Language may be the giveaway to fake research
According to a study by researchers at Cornell University, published in PLOS One earlier this year, flowery language may actually be the best way to tell if a study is complete bulls**t.
David Markowitz, a PhD candidate at Cornell’s Department of Communication, and his colleague Jeffrey Hancock analyzed the linguistic patterns of legit and fraudulent papers first-authored by disgraced Dutch professor of social psychology Diederik Stapel to find out if changes in how he employed language correlated with his deceit.
Stapel authored over 120 papers throughout his career on tantalizing media-bait topics like the social dynamics of selfishness and stereotyping. In 2011, he was found guilty of scientific fraud due to basing his studies on fabricated data. Subsequent investigations found that 55 of his published papers were total bunk—and it appears he left a trail of clues in the language he chose.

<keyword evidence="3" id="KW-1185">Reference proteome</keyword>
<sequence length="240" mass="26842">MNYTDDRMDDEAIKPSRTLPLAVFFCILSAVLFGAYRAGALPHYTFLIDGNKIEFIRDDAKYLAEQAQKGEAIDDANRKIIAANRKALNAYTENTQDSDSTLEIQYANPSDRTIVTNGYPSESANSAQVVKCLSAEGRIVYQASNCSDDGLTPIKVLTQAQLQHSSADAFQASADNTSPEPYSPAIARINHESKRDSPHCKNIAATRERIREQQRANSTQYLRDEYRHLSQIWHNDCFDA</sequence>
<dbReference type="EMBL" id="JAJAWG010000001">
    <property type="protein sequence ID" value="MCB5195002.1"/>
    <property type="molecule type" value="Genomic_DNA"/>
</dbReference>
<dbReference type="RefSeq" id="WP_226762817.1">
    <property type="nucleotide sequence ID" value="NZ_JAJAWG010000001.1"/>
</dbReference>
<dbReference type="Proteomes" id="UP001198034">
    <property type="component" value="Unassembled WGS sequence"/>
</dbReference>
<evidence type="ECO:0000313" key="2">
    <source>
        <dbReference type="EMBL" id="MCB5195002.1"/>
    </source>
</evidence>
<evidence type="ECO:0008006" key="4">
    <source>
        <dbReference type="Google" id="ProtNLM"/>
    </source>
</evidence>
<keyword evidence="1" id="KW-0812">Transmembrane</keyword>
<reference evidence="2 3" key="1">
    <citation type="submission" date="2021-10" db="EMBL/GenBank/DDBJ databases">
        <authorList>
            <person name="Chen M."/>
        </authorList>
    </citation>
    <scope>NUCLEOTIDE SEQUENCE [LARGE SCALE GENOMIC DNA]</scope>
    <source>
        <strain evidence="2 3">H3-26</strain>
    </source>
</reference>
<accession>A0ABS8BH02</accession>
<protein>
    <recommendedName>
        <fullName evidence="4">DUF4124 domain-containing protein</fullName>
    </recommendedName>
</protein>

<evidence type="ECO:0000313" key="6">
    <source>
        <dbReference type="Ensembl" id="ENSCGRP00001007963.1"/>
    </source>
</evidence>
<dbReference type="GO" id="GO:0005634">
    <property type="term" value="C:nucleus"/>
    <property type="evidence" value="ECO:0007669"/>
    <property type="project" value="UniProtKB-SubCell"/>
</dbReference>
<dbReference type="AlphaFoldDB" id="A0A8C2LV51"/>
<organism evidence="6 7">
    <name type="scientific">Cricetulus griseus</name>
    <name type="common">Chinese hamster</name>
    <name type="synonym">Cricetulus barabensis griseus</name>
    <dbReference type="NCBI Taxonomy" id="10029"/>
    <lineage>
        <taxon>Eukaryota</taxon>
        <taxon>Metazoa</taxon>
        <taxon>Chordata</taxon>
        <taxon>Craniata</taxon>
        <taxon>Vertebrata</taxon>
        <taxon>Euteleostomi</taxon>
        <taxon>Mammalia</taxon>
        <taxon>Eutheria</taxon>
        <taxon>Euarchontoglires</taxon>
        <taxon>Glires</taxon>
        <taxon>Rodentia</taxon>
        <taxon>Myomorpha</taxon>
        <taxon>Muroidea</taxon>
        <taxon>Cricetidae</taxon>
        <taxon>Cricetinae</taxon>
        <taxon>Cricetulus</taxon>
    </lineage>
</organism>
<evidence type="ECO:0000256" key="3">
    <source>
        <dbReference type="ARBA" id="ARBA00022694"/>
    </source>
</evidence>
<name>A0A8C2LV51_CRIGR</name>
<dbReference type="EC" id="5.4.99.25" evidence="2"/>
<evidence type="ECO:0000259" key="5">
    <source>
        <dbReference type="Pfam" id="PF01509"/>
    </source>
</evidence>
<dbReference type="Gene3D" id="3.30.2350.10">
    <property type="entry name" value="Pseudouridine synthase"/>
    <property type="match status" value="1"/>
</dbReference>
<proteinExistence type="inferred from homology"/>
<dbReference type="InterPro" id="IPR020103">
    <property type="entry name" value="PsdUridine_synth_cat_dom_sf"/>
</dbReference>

They found that, apart from using more adjectives than usual, Stapel also overused scientific jargon, perhaps in a hope of bewildering his readers.
Liars have trouble approximating the proper amount of genre-specific terms to use in their writing.